Here is some more of the first piece. I have another piece in progress that has more colors in it. There are more techniques in the books.

Here is another strap in progress. If these colors look familiar to you, I am using cotton yarn from my scrap bag which has bits and pieces from recently woven pieces.

I like fingerweaving!

If anyone has more info on this fingerweaving craft, please let me know!

Have a good day!

Saturday, October 10, 2009

I'm becoming a fiber geek

I'm becoming a fiber geek.

I just spent an hour looking at fashion blogs.

I saw this blog

and I was looking at the Chanel Spring 2010 knit pieces.

Who would have thought red, white, and blue would be a fashion statement?

and I got wrapped up in clicking links to other blogs.

The models are very pretty but why do they have to be so skinny? I want to buy them a sandwich.

Have a good day!

Wednesday, October 7, 2009

Finished "Playtime" towels

Two towels/placemats, finished size is 15 x 22 inch

Closeup of the towels, there is a rough edge on the towel on the left, where the weaving was not at tight as it should be. It will probably tighten up with another wash, but I need more practice.

Have a good day!

Sunday, October 4, 2009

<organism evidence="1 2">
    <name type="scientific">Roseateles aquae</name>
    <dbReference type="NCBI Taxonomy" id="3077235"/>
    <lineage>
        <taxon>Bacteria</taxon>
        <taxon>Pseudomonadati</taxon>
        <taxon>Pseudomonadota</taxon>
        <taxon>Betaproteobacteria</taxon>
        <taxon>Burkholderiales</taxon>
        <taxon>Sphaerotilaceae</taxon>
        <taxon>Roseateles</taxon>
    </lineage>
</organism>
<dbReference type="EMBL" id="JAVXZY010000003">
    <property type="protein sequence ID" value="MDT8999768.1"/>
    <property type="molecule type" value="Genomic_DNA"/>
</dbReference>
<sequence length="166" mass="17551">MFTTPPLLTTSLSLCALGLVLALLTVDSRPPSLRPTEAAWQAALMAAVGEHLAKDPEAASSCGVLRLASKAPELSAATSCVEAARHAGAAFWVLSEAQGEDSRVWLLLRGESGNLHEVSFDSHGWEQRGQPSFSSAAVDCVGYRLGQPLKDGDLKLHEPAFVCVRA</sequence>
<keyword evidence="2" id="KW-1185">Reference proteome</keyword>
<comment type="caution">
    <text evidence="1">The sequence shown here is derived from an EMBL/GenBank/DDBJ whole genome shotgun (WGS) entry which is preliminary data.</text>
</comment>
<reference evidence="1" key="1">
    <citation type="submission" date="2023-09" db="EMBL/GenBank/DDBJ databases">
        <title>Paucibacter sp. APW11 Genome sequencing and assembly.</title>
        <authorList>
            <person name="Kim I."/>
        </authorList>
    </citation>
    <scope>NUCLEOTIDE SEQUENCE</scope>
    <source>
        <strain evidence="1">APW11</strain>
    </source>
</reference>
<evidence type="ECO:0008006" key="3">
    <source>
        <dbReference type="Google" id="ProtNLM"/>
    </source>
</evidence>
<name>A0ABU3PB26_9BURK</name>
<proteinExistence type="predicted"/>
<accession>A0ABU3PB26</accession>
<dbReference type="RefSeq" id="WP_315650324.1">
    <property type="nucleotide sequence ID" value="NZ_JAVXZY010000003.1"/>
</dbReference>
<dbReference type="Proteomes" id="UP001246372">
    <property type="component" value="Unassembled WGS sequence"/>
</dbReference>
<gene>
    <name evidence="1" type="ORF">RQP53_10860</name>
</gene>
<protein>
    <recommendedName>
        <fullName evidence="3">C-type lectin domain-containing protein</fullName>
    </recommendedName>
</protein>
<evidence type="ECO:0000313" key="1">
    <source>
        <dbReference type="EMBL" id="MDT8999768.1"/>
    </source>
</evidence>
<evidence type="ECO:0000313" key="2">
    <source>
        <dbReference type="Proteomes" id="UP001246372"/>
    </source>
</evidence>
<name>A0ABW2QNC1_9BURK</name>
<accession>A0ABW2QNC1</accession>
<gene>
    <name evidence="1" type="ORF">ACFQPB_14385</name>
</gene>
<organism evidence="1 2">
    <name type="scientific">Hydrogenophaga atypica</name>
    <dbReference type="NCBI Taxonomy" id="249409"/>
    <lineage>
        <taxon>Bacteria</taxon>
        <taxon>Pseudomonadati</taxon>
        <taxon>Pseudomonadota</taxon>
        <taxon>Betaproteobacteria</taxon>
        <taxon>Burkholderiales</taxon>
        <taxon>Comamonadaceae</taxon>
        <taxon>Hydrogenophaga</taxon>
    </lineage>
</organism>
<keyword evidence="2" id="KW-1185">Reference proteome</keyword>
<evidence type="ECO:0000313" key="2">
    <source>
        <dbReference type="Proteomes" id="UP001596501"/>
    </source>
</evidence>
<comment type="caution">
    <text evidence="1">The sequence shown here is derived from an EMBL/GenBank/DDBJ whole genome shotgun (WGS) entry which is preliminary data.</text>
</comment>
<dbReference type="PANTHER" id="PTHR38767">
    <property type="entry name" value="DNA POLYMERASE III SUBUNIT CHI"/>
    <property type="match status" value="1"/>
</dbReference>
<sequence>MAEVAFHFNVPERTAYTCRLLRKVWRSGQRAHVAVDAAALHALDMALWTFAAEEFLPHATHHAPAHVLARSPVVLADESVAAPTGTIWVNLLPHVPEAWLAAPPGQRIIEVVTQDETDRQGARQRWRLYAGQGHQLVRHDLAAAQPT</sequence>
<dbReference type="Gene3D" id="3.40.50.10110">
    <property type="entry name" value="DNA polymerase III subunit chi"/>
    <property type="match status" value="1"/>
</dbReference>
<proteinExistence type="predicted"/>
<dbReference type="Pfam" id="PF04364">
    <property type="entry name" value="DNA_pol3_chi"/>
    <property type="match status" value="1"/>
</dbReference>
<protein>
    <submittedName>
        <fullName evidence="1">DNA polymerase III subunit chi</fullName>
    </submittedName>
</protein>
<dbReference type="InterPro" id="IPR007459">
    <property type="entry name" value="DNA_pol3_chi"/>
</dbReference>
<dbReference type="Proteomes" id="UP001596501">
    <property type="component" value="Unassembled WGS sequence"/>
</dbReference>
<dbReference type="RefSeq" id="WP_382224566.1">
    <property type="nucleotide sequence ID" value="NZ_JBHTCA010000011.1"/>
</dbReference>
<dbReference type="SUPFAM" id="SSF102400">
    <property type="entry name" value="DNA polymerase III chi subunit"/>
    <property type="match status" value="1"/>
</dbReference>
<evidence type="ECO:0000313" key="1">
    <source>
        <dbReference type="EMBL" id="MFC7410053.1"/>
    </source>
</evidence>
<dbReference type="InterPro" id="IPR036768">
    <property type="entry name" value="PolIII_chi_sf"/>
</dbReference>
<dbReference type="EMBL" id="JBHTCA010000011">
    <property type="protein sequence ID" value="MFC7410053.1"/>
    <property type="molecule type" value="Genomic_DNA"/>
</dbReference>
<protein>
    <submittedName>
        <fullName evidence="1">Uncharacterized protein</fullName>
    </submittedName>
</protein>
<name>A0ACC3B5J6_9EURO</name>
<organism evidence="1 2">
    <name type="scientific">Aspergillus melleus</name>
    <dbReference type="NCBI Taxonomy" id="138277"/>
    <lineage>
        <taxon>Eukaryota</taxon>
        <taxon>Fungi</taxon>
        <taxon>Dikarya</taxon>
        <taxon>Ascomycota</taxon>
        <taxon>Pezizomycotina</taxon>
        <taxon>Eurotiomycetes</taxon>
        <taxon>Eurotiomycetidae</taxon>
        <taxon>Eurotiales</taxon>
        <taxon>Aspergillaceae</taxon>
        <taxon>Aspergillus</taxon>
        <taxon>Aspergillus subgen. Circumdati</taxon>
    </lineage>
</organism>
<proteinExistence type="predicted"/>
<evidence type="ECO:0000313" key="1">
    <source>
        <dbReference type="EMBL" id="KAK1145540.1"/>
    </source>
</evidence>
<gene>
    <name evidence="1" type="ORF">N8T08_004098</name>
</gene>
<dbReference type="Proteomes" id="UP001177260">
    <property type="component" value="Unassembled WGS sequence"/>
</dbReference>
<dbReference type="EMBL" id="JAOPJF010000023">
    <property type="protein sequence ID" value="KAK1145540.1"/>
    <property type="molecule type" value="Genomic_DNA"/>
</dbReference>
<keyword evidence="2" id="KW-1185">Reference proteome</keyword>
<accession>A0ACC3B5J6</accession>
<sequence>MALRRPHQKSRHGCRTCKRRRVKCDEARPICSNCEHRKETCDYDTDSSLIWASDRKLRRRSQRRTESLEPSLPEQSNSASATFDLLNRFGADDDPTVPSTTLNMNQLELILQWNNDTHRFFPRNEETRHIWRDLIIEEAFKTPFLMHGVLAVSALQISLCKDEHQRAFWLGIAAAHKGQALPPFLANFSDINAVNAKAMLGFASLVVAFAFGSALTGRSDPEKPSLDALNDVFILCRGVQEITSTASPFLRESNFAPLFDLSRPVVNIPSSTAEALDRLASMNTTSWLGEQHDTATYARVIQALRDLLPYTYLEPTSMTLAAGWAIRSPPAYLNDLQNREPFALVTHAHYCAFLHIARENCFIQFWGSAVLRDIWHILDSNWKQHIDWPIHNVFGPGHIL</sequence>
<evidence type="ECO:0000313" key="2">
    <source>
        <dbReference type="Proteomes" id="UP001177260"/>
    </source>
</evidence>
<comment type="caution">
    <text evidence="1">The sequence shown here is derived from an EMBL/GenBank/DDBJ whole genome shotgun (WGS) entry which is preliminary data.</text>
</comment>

Continue Weaving Along Towels

*continuing to weave along*
Here I have woven up to the marking knot of my measuring string. Just in time because you see I am at the end of the warp which is tied to the beam at the other side of the heddle. So now I am hand hemming the end of the towel.
My fringe has three ends per group. I have 128 ends divide by three is 42 groups plus 2 extra ends. So I have one extra group of 2 ends in the middle of the hem to make it come out even.

Then I cut the warp with about 1 and a half inch of fringe. Remove the heddle. Loosen the loom, wrap the towel on the beam and roll until I'm back to the middle where the separators are.

Then I remove a separator so I have room to hem the end. When done on this end, I will rotate the loom 180 degrees, remove the other separator, and hem the end. When done I'll roll the work on the loom to the beginning and hem that last end. Then I will have 4 hems on two towels. Cut the warp on the other end with 1 and half inch fringe. Remove towels from the loom.
I will wet finish these with wash/dry cycle with other light colored towels so I don't get dye or dark lint on them. I will cut the towels apart and put into a mesh bag to help keep the fringe looking better after the first wash.
Have a good day!